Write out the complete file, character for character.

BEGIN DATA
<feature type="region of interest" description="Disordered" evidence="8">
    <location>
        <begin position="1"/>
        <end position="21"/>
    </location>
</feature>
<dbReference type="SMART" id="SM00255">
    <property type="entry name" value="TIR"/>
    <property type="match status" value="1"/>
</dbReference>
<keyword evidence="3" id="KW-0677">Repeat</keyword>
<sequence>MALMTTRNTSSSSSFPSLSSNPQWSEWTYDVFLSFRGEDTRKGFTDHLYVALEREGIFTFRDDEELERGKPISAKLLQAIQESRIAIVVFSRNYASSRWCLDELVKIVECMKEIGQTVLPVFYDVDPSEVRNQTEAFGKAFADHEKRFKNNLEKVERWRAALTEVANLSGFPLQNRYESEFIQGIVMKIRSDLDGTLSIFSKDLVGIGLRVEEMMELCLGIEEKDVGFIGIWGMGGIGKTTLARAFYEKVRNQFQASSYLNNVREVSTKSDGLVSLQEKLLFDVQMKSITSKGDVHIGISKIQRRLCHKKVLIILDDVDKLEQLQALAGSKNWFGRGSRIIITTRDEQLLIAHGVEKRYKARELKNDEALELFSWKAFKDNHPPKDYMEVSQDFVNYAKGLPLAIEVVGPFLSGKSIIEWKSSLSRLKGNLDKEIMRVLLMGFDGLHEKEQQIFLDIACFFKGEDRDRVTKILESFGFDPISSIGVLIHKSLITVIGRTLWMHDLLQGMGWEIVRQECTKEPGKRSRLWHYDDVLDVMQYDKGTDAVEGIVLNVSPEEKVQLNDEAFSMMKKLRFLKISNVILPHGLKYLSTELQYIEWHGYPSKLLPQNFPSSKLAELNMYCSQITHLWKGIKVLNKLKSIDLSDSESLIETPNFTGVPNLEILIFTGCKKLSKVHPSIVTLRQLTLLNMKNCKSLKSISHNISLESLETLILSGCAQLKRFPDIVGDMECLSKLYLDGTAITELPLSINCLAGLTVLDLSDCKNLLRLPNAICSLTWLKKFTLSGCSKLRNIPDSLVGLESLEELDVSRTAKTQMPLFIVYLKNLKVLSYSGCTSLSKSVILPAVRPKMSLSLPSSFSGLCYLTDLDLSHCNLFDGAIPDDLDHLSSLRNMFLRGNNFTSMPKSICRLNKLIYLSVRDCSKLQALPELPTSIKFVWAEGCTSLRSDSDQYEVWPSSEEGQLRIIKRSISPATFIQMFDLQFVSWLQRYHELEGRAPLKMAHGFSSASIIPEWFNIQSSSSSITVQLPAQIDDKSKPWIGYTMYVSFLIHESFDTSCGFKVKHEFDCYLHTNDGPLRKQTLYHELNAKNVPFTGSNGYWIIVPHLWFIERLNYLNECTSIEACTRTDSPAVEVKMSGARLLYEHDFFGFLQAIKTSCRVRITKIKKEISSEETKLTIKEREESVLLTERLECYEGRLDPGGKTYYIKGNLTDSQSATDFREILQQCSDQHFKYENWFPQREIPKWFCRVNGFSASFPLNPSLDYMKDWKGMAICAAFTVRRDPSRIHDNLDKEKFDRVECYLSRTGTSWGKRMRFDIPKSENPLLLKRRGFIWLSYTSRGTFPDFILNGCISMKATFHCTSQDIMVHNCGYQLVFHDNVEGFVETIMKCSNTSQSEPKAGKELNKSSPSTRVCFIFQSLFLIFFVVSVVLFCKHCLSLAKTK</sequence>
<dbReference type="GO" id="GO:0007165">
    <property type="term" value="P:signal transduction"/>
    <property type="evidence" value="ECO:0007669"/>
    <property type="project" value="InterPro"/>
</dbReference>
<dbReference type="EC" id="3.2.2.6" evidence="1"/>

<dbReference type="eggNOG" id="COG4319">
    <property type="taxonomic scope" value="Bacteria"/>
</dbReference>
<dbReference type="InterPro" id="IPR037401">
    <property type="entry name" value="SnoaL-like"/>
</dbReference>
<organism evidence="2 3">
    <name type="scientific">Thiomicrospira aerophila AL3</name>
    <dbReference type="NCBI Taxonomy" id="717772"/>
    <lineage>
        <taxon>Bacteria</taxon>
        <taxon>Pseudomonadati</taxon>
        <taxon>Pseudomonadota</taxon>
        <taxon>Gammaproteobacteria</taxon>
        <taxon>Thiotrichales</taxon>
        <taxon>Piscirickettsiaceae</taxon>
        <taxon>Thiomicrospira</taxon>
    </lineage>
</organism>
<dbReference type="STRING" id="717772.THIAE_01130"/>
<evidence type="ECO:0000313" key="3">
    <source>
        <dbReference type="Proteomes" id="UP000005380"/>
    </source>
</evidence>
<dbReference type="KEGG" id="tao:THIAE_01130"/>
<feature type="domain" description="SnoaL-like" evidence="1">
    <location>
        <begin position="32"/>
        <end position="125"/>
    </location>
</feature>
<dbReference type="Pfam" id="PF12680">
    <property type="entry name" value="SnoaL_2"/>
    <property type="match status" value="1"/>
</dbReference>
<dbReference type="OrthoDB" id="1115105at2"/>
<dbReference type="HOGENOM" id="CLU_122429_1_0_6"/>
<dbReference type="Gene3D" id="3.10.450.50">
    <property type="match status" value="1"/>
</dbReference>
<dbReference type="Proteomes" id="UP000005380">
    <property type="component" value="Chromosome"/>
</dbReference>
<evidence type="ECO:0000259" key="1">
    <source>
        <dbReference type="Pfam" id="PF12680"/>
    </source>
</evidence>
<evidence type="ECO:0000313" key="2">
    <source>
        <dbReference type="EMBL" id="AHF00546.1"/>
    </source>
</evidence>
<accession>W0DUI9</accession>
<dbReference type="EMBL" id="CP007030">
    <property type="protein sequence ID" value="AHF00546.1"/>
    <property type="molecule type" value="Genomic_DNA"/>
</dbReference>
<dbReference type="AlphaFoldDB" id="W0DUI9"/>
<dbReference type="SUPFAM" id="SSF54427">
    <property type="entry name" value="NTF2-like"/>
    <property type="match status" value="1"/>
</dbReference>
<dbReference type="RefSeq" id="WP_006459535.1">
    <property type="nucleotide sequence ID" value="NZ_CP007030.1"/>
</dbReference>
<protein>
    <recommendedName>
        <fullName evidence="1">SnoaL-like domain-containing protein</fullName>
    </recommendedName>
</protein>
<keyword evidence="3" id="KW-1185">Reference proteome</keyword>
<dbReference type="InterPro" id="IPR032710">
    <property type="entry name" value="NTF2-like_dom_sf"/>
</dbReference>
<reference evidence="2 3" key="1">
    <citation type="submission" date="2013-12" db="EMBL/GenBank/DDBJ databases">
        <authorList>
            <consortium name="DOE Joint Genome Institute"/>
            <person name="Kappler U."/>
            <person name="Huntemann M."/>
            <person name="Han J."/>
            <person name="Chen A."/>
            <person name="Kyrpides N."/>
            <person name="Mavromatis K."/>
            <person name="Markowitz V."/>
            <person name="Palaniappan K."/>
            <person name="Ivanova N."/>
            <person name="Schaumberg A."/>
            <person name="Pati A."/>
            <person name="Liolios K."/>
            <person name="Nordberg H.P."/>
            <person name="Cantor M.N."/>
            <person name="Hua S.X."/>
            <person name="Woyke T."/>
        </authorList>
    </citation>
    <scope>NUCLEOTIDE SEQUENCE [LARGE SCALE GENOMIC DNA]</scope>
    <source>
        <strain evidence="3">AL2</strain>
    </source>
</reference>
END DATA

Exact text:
<feature type="region of interest" description="Disordered" evidence="8">
    <location>
        <begin position="1"/>
        <end position="21"/>
    </location>
</feature>
<dbReference type="SMART" id="SM00255">
    <property type="entry name" value="TIR"/>
    <property type="match status" value="1"/>
</dbReference>
<keyword evidence="3" id="KW-0677">Repeat</keyword>
<sequence>MALMTTRNTSSSSSFPSLSSNPQWSEWTYDVFLSFRGEDTRKGFTDHLYVALEREGIFTFRDDEELERGKPISAKLLQAIQESRIAIVVFSRNYASSRWCLDELVKIVECMKEIGQTVLPVFYDVDPSEVRNQTEAFGKAFADHEKRFKNNLEKVERWRAALTEVANLSGFPLQNRYESEFIQGIVMKIRSDLDGTLSIFSKDLVGIGLRVEEMMELCLGIEEKDVGFIGIWGMGGIGKTTLARAFYEKVRNQFQASSYLNNVREVSTKSDGLVSLQEKLLFDVQMKSITSKGDVHIGISKIQRRLCHKKVLIILDDVDKLEQLQALAGSKNWFGRGSRIIITTRDEQLLIAHGVEKRYKARELKNDEALELFSWKAFKDNHPPKDYMEVSQDFVNYAKGLPLAIEVVGPFLSGKSIIEWKSSLSRLKGNLDKEIMRVLLMGFDGLHEKEQQIFLDIACFFKGEDRDRVTKILESFGFDPISSIGVLIHKSLITVIGRTLWMHDLLQGMGWEIVRQECTKEPGKRSRLWHYDDVLDVMQYDKGTDAVEGIVLNVSPEEKVQLNDEAFSMMKKLRFLKISNVILPHGLKYLSTELQYIEWHGYPSKLLPQNFPSSKLAELNMYCSQITHLWKGIKVLNKLKSIDLSDSESLIETPNFTGVPNLEILIFTGCKKLSKVHPSIVTLRQLTLLNMKNCKSLKSISHNISLESLETLILSGCAQLKRFPDIVGDMECLSKLYLDGTAITELPLSINCLAGLTVLDLSDCKNLLRLPNAICSLTWLKKFTLSGCSKLRNIPDSLVGLESLEELDVSRTAKTQMPLFIVYLKNLKVLSYSGCTSLSKSVILPAVRPKMSLSLPSSFSGLCYLTDLDLSHCNLFDGAIPDDLDHLSSLRNMFLRGNNFTSMPKSICRLNKLIYLSVRDCSKLQALPELPTSIKFVWAEGCTSLRSDSDQYEVWPSSEEGQLRIIKRSISPATFIQMFDLQFVSWLQRYHELEGRAPLKMAHGFSSASIIPEWFNIQSSSSSITVQLPAQIDDKSKPWIGYTMYVSFLIHESFDTSCGFKVKHEFDCYLHTNDGPLRKQTLYHELNAKNVPFTGSNGYWIIVPHLWFIERLNYLNECTSIEACTRTDSPAVEVKMSGARLLYEHDFFGFLQAIKTSCRVRITKIKKEISSEETKLTIKEREESVLLTERLECYEGRLDPGGKTYYIKGNLTDSQSATDFREILQQCSDQHFKYENWFPQREIPKWFCRVNGFSASFPLNPSLDYMKDWKGMAICAAFTVRRDPSRIHDNLDKEKFDRVECYLSRTGTSWGKRMRFDIPKSENPLLLKRRGFIWLSYTSRGTFPDFILNGCISMKATFHCTSQDIMVHNCGYQLVFHDNVEGFVETIMKCSNTSQSEPKAGKELNKSSPSTRVCFIFQSLFLIFFVVSVVLFCKHCLSLAKTK</sequence>
<dbReference type="GO" id="GO:0007165">
    <property type="term" value="P:signal transduction"/>
    <property type="evidence" value="ECO:0007669"/>
    <property type="project" value="InterPro"/>
</dbReference>
<dbReference type="EC" id="3.2.2.6" evidence="1"/>

<dbReference type="eggNOG" id="COG4319">
    <property type="taxonomic scope" value="Bacteria"/>
</dbReference>
<dbReference type="InterPro" id="IPR037401">
    <property type="entry name" value="SnoaL-like"/>
</dbReference>
<organism evidence="2 3">
    <name type="scientific">Thiomicrospira aerophila AL3</name>
    <dbReference type="NCBI Taxonomy" id="717772"/>
    <lineage>
        <taxon>Bacteria</taxon>
        <taxon>Pseudomonadati</taxon>
        <taxon>Pseudomonadota</taxon>
        <taxon>Gammaproteobacteria</taxon>
        <taxon>Thiotrichales</taxon>
        <taxon>Piscirickettsiaceae</taxon>
        <taxon>Thiomicrospira</taxon>
    </lineage>
</organism>
<dbReference type="STRING" id="717772.THIAE_01130"/>
<evidence type="ECO:0000313" key="3">
    <source>
        <dbReference type="Proteomes" id="UP000005380"/>
    </source>
</evidence>
<dbReference type="KEGG" id="tao:THIAE_01130"/>
<feature type="domain" description="SnoaL-like" evidence="1">
    <location>
        <begin position="32"/>
        <end position="125"/>
    </location>
</feature>
<dbReference type="Pfam" id="PF12680">
    <property type="entry name" value="SnoaL_2"/>
    <property type="match status" value="1"/>
</dbReference>
<dbReference type="OrthoDB" id="1115105at2"/>
<dbReference type="HOGENOM" id="CLU_122429_1_0_6"/>
<dbReference type="Gene3D" id="3.10.450.50">
    <property type="match status" value="1"/>
</dbReference>
<dbReference type="Proteomes" id="UP000005380">
    <property type="component" value="Chromosome"/>
</dbReference>
<evidence type="ECO:0000259" key="1">
    <source>
        <dbReference type="Pfam" id="PF12680"/>
    </source>
</evidence>
<evidence type="ECO:0000313" key="2">
    <source>
        <dbReference type="EMBL" id="AHF00546.1"/>
    </source>
</evidence>
<accession>W0DUI9</accession>
<dbReference type="EMBL" id="CP007030">
    <property type="protein sequence ID" value="AHF00546.1"/>
    <property type="molecule type" value="Genomic_DNA"/>
</dbReference>
<dbReference type="AlphaFoldDB" id="W0DUI9"/>
<dbReference type="SUPFAM" id="SSF54427">
    <property type="entry name" value="NTF2-like"/>
    <property type="match status" value="1"/>
</dbReference>
<dbReference type="RefSeq" id="WP_006459535.1">
    <property type="nucleotide sequence ID" value="NZ_CP007030.1"/>
</dbReference>
<protein>
    <recommendedName>
        <fullName evidence="1">SnoaL-like domain-containing protein</fullName>
    </recommendedName>
</protein>
<keyword evidence="3" id="KW-1185">Reference proteome</keyword>
<dbReference type="InterPro" id="IPR032710">
    <property type="entry name" value="NTF2-like_dom_sf"/>
</dbReference>
<reference evidence="2 3" key="1">
    <citation type="submission" date="2013-12" db="EMBL/GenBank/DDBJ databases">
        <authorList>
            <consortium name="DOE Joint Genome Institute"/>
            <person name="Kappler U."/>
            <person name="Huntemann M."/>
            <person name="Han J."/>
            <person name="Chen A."/>
            <person name="Kyrpides N."/>
            <person name="Mavromatis K."/>
            <person name="Markowitz V."/>
            <person name="Palaniappan K."/>
            <person name="Ivanova N."/>
            <person name="Schaumberg A."/>
            <person name="Pati A."/>
            <person name="Liolios K."/>
            <person name="Nordberg H.P."/>
            <person name="Cantor M.N."/>
            <person name="Hua S.X."/>
            <person name="Woyke T."/>
        </authorList>
    </citation>
    <scope>NUCLEOTIDE SEQUENCE [LARGE SCALE GENOMIC DNA]</scope>
    <source>
        <strain evidence="3">AL2</strain>
    </source>
</reference>